Wild Blueberry Growers Face Tough Times on the East Coast

©. K Martinko -- Blueberries with a view

Competition, oversupply, and unpredictable weather has caused the price of wild berries in Maine to hit a 30-year low.

Another wild blueberry season is wrapping up on the east coast of the United States, but growers aren't happy. The harvest in Maine was down 50 percent this year, due to summer drought and random freezing temperatures, and the season ended in late August, which is earlier than usual.

For an industry that is embedded in New England's culture and has even been memorialized in children's classic literature (the 1948 Caldecott Honor-winning picture book by Robert McCloskey, 'Blueberries for Sal'), it is painful to see it crippled by competition and price drops, irregular weather patterns and fungal disease.

Wild blueberry production is different from cultivated blueberries. As the Associated Press explains,

"The blueberries grow wild, as the name indicates, in fields called 'blueberry barrens' that stretch to the horizon in Maine’s rural Down East region. While the plumper cultivated blueberries harvested in states like New Jersey are planted and grown as crops, harvesters of wild blueberries tend to a naturally occurring fruit and pick it by hand and with machinery."

But recently wild blueberry growers have faced a glut in the market. Between 2014 and 2016, Maine produced more than 100 million pounds of berries, and the value of the harvest in 2014 was $63.4 million. Yield dropped to 67.8 million pounds in 2017, which was a 33 percent drop from the prior year and the smallest harvest since 2004. Now, 2018's is believed to be even smaller. David Yarborough, a wild blueberry specialist from the University of Maine, told the Press Herald,

“The issue really has been that we have had several good years of very high production. We are a victim of our own success. We were increasing productivity faster than the markets could bear the fruit, and we have competition that we haven’t had before.”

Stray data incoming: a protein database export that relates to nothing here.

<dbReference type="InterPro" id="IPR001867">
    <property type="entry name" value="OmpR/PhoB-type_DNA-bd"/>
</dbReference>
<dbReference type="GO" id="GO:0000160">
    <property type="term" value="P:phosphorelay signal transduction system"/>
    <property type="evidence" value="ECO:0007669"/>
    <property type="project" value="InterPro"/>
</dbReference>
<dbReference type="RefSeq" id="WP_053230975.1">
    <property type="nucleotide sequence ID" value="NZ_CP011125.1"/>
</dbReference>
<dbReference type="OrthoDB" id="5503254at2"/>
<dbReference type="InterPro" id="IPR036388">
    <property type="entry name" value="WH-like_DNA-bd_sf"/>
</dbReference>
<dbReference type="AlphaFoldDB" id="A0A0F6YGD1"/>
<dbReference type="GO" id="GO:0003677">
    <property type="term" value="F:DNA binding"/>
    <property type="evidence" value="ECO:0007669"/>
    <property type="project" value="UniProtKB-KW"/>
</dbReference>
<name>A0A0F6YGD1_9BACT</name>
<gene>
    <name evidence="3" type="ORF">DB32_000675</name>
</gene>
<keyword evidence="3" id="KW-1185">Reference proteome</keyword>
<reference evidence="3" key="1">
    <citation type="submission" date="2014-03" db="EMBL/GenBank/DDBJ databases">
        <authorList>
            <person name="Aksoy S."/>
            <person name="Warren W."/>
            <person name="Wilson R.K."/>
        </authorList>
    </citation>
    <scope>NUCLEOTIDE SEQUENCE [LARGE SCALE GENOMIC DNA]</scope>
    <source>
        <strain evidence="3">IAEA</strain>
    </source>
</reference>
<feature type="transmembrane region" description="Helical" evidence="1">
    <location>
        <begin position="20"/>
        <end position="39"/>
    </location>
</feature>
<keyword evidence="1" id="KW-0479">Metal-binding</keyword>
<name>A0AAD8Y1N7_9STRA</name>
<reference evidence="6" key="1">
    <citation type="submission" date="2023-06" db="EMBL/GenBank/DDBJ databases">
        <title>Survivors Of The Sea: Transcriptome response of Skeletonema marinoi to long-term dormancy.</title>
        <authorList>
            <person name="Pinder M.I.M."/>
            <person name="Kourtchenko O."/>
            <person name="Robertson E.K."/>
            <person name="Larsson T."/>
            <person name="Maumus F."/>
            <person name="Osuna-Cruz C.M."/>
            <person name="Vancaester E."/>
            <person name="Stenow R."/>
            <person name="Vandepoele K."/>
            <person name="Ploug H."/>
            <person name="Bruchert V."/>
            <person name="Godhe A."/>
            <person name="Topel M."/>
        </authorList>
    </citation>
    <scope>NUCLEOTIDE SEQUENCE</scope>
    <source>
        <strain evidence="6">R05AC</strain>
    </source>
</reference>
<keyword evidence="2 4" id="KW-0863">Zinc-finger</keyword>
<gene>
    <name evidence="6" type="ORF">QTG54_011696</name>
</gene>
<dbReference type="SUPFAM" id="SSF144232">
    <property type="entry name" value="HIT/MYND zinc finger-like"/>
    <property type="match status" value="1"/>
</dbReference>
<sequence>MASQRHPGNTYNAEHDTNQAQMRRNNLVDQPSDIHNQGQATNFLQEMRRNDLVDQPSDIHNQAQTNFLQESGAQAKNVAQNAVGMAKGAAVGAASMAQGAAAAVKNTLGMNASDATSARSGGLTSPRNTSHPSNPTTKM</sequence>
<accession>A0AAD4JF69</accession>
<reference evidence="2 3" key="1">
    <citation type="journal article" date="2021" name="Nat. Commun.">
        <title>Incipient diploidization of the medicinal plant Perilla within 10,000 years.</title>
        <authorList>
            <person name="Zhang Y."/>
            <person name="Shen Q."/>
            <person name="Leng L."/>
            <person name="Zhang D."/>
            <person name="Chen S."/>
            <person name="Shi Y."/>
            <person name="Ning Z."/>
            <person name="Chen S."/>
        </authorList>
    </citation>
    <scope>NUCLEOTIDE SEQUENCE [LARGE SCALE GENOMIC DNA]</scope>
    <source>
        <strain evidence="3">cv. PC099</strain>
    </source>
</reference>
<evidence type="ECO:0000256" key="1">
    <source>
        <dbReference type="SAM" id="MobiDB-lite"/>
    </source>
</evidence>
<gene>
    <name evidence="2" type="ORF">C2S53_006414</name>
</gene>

Competition comes from different places. Atlantic Canada, for one, is another big producer, growing 21 percent of North America's blueberries, and with its current weak dollar its berries are cheaper than Maine's. But also the rise in cultivated blueberries is infringing on wild blueberry territory:

"Cultivated blueberries are resilient to long-distance shipment and are primarily aimed for the fresh market, but with surging production more cultivated blueberries are ending up in the freezer aisle, historically the preserve of wild blueberries."

Health-conscious shoppers, on a quest to pack their diets full of antioxidant-rich 'superfoods,' want blueberries more than ever, but they do not necessarily differentiate between cultivated and wild berry varieties, of which the latter is significantly more nutritious. Nancy McBrady, executive director of the Wild Blueberry Commission of Maine, describes the campaign to educate shoppers about wild berries' superior nutritional value as "a slow climb."

Other problems include poor pollination; struggles with a fungal pathogen called mummy berry disease; and financial stress among growers leading to 5,000 fewer acres being harvested across the state this year.

Despite these challenges, some growers remain hopeful that the glut in the market will resolve itself this year -- a silver lining, one might say, to the low yields of the past two years. And demand will always be there, since nobody is going to lose their appreciation for wild blueberries; there are few foods as staggeringly delicious as a handful of the sweet, tiny berries.

As shoppers, it's a useful reminder that we can do our part to support this domestic industry by buying wild berries instead of exotic imported fruits, like açaí, moringa, and star fruit. Let's buy what's grown on our own soil to nourish our bodies whenever possible.